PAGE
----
The instructions for the dropoff of the money are conveyed to Johnny over the phone, and the dropoff scene itself is quite adroitly managed. As Midnight loiters with the dosh on the pavement (sidewalk) outside Lambeth Palace, watched by Johnny, Novak, Dinelli and others, two obviously suspicious characters drive up. But the real bagman (Chapman) has disguised himself as a vicar and joined a pack of tourists being guided around the sights of London by Michael Balfour. He grabs the briefcase with the money and bolts to the side of the river, where a powerboat is waiting. One rather wishes some of the Flamingo’s acts could have been as well orchestrated.
Novak (Christopher Lee) looks extremely unobtrusive outside Lambeth Palace.
Midnight (Jayne Mansfield) looks girlishly unobtrusive on someone’s lap.
We’ve already found out that Novak is betraying Johnny to Dinelli, as is Johnny’s major investor, Mr. Arpels (Boddey, in a neatly sleazy performance), who’s accustomed to using the strippers as his own informal supply of call girls. Eventually, after a gang of thugs invades the Flamingo one night and beats Johnny up and he receives a further extortion attempt, Johnny works it out too, and swears a vicious revenge. By then he’s effectively pimped out the underage Pony Tail to Mr. Arpels. Unknown to Johnny as he sits in wait for Novak, murder in mind, Arpels—whose sexual tastes are decidedly sadistic—is discovering that Pony Tail is a more innocent girl than he imagined, and, enraged by her resistance, strangles her.
Arpels (Martin Boddey) kills Pony Tail in a fit of sadistic fury.
The stage is set for Inspector West of the Yard (Holt) to arrive at the club and start the demolition of Johnny’s little empire and his relationship with Midnight.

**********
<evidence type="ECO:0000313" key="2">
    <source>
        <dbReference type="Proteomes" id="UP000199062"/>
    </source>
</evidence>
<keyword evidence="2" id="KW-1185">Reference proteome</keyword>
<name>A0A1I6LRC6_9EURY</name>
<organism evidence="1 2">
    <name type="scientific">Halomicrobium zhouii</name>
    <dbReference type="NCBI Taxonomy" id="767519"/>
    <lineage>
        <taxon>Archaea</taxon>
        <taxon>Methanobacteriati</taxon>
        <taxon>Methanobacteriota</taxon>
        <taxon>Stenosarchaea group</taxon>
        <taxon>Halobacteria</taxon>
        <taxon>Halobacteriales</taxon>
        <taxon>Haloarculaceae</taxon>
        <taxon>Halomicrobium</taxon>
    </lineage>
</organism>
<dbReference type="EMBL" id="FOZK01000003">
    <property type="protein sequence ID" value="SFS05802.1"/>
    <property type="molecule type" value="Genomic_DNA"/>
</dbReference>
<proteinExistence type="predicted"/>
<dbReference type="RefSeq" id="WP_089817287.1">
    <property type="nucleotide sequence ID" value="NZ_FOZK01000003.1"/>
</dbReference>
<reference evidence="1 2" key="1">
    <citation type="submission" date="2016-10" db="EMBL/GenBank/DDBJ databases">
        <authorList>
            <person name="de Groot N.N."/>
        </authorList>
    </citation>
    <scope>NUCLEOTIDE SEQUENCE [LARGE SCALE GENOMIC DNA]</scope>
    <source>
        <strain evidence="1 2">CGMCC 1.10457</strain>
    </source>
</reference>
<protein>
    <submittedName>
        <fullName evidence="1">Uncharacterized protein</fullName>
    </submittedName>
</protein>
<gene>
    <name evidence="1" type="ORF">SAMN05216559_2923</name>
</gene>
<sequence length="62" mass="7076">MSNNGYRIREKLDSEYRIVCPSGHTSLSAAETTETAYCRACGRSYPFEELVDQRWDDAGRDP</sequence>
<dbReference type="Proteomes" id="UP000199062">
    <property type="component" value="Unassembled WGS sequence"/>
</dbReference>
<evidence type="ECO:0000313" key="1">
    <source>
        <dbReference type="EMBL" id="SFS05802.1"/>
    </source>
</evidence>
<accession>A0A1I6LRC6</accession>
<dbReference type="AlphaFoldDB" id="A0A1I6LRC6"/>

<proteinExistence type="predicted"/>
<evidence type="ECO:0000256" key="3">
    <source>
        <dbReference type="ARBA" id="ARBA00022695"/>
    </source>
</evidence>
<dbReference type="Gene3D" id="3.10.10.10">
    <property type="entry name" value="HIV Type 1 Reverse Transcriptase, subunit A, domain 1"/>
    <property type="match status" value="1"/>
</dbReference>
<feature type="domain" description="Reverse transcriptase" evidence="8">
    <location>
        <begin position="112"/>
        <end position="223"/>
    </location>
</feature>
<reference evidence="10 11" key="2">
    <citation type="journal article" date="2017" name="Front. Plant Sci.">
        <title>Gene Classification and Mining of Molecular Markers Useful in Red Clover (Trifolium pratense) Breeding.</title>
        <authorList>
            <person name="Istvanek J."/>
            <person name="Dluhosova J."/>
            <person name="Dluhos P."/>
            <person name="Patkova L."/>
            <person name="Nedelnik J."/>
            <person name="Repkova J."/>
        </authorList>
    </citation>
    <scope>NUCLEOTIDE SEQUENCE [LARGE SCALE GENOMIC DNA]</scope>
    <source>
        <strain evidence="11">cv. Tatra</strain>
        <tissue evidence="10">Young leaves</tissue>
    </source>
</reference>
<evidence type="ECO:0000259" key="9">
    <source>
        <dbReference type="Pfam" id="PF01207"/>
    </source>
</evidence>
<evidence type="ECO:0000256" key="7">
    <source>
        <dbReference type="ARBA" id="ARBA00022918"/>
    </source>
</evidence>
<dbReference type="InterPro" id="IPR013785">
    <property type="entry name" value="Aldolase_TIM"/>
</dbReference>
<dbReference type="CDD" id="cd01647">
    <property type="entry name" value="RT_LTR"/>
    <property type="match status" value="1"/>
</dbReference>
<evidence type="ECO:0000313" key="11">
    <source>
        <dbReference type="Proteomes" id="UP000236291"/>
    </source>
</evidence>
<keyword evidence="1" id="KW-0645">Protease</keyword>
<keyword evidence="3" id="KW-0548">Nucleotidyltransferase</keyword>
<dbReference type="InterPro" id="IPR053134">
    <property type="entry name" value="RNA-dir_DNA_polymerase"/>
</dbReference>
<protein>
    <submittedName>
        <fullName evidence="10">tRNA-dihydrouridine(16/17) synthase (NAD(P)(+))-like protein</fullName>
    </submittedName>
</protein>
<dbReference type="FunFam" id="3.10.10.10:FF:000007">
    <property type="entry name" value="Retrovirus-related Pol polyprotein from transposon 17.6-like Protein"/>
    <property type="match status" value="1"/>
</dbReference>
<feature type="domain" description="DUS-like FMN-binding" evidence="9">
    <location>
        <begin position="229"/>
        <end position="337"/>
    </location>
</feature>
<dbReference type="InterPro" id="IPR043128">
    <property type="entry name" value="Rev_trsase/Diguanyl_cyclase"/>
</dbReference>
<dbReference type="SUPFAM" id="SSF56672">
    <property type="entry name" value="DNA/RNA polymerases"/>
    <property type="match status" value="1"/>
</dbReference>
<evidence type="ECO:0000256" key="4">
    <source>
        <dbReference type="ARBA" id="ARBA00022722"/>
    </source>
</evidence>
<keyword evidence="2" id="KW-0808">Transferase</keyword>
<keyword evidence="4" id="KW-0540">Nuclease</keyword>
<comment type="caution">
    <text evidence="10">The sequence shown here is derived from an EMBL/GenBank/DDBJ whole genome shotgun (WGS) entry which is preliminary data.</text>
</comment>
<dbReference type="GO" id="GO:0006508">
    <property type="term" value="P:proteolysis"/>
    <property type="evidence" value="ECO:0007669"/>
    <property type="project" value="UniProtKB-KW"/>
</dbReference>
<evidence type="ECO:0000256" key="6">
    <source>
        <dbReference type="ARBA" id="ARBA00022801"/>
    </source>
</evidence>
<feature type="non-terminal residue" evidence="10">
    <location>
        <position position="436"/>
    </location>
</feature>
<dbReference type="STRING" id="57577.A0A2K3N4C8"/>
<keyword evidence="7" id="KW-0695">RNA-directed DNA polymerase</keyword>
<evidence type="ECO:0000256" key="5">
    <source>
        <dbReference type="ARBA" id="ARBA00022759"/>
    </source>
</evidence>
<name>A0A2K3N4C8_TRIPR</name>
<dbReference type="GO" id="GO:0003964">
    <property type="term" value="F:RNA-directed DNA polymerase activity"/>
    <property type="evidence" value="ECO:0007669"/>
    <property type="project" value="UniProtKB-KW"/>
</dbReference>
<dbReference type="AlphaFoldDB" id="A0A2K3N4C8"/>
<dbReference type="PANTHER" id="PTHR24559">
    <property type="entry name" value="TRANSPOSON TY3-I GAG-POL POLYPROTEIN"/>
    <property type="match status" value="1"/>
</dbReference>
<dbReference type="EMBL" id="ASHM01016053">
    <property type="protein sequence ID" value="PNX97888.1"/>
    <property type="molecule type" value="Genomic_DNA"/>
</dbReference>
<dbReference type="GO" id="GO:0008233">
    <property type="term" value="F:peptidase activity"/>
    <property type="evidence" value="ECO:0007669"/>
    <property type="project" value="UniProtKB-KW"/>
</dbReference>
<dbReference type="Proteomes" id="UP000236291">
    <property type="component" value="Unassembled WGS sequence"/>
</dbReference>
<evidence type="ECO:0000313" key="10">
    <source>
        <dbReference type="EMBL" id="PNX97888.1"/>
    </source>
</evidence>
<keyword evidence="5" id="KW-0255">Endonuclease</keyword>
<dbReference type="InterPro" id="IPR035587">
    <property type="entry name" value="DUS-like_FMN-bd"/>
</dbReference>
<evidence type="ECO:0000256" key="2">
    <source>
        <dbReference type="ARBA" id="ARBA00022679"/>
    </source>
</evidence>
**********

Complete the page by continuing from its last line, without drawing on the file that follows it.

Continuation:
I did cover this movie in my Comprehensive Encyclopedia of Film Noir, but only cursorily on the grounds that really it’s just an exploitationer dressed up in noirish guise and otherwise has few redeeming features. However, on learning this morning of Christopher Lee’s death I thought it might be fitting to rewatch it and treat it in a little more detail.
And I’m glad I did so. It’s still a fairly bad movie, but not as unmitigatedly so as I’d recalled. Windsor and Lee affect American accents for some reason that’s opaque to me; we are, let’s remember, in early-1960s London. Genn is hopelessly miscast as the seedy strip club owner; a couple of brief digressions attempt to explain him as an army officer demobbed without a shilling after the war and who’s had to fight his way up tooth-and-claw to where he now is, but the explanation doesn’t really wash because he’s still the same old cuddly Leo Genn we know from his other movies, and his snarl is more a teddy bear’s than a tiger’s. He’s also miscast as the paramour of Mansfield; they make the oddest of couples, and the brief scene of snoggery between them that we see seems like something done as a stunt for Comic Relief.